Appraise your strengths and preferences. In selecting a law school consider the size, composition, and background of the student body; the location, size, and nature of the surrounding community; the particular strengths or interests of the faculty; the degree to which clinical experience or classroom learning is emphasized; the nature of any special programs offered; the number and type of student organizations; the range of library holdings; and whether a school is religiously affiliated, connected to a parent university, or independent. Cultural diversity is increasingly important, as is international law, in a diverse and globalizing world. Look at law schools with those eyes, too.

Admissions committees at the law schools look at many factors to try to predict who will be successful in law school and beyond. Schools rely heavily upon the results of the Law School Admission Test (LSAT), and the undergraduate grade point average. They also look at your personal statement (a substitute for an interview), letters of recommendation, and registration with the Law School Data Assembly Service (LSDAS).

Many applicants do not present a clear choice to the law school admissions committee. In those instances the following criteria may be considered to differentiate you from the routine applicant: LSAT score; GPA; undergraduate course of study; any graduate work; university from which you are graduating; improvement in grades and grade distribution; extracurricular activities; ethnic/racial/other diverse background characteristics; individual character and personality; letters of recommendation; writing skills; personal statement or essay; work experience or other post graduate experiences; community activities; motivation to study and reasons for deciding to study law; state of residency; difficulties that you have overcome; pre-college preparation; past accomplishments and leadership; and anything else that stands out in an application.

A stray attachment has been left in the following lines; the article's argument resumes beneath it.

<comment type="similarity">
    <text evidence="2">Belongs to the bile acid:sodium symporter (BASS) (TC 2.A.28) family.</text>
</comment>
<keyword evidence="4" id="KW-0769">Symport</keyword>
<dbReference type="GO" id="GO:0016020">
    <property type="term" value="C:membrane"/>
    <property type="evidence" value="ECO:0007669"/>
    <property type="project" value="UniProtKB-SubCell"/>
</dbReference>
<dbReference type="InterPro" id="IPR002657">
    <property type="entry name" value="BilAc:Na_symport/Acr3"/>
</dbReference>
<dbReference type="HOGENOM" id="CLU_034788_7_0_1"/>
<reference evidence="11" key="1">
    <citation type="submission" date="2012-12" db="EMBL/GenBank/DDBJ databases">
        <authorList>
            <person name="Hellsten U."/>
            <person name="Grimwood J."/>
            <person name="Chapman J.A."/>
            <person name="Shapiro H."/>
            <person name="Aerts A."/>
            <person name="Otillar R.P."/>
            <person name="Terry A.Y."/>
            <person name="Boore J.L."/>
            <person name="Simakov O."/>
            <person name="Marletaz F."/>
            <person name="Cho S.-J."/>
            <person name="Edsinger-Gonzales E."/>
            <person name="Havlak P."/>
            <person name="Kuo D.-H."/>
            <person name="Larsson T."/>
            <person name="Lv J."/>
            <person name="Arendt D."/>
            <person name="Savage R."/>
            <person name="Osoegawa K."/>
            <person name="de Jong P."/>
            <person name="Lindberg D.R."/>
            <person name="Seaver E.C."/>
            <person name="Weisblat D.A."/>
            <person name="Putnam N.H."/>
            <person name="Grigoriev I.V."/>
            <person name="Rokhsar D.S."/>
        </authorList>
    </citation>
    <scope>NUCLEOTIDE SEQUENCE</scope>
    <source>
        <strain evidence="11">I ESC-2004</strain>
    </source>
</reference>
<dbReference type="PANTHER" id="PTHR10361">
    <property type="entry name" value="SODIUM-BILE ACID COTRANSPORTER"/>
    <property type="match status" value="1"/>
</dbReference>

To this point this handbook uses language developed by Bucknell pre-law advisors over time, particularly by Patricia T. Longley, Ph.D. The remainder of the guide, contained in other sections of this web site, is taken from a publication of the Northeast Association of Pre-Law Advisors. It was issued in October of 2007. Bucknell University's Pre-Law Advisor,available to students and alumni, is John P. Fernsler, Esq. In law practice for 35 years in government, large urban law firm and corporate counsel for a NYSE traded company, and now a lecturer in business law in the Management Department, he is located at the Career Development Center where other services are also available; e.g. resume writing advice and job placement services.

Introduction

NAPLA has prepared the Pre-Law Guide for those considering the legal profession, for undergraduates preparing for legal study, and for candidates applying to law school. The Guide is designed to help at each stage by providing accurate and up-to-date information.

Pre-law advisors at nonprofit educational institutions are granted permission by NAPLA to use the Guide and are encouraged to tailor it to their respective schools. The Guide can be printed and distributed to students and alumni, and used on schools' websites. NAPLA requests that the attribution below be included in both print and online versions of the Guide.

The NAPLA Pre-Law Guide is based on Cornell University's Legal Careers Guide, which was used by permission of Cornell Career Services.NAPLA would like to acknowledge the following schools for their contributions to the Guide:Binghamton University, Boston College, Boston University, Bucknell University, Columbia University, Duke University, Northeastern University, Princeton University, and Texas A & M University. The Law School Admission Council provided information on study abroad transcripts, and the Financial Aid section is based on the "Financial Aid Toolkit" developed by the Pre-Law Advisors National Council (PLANC).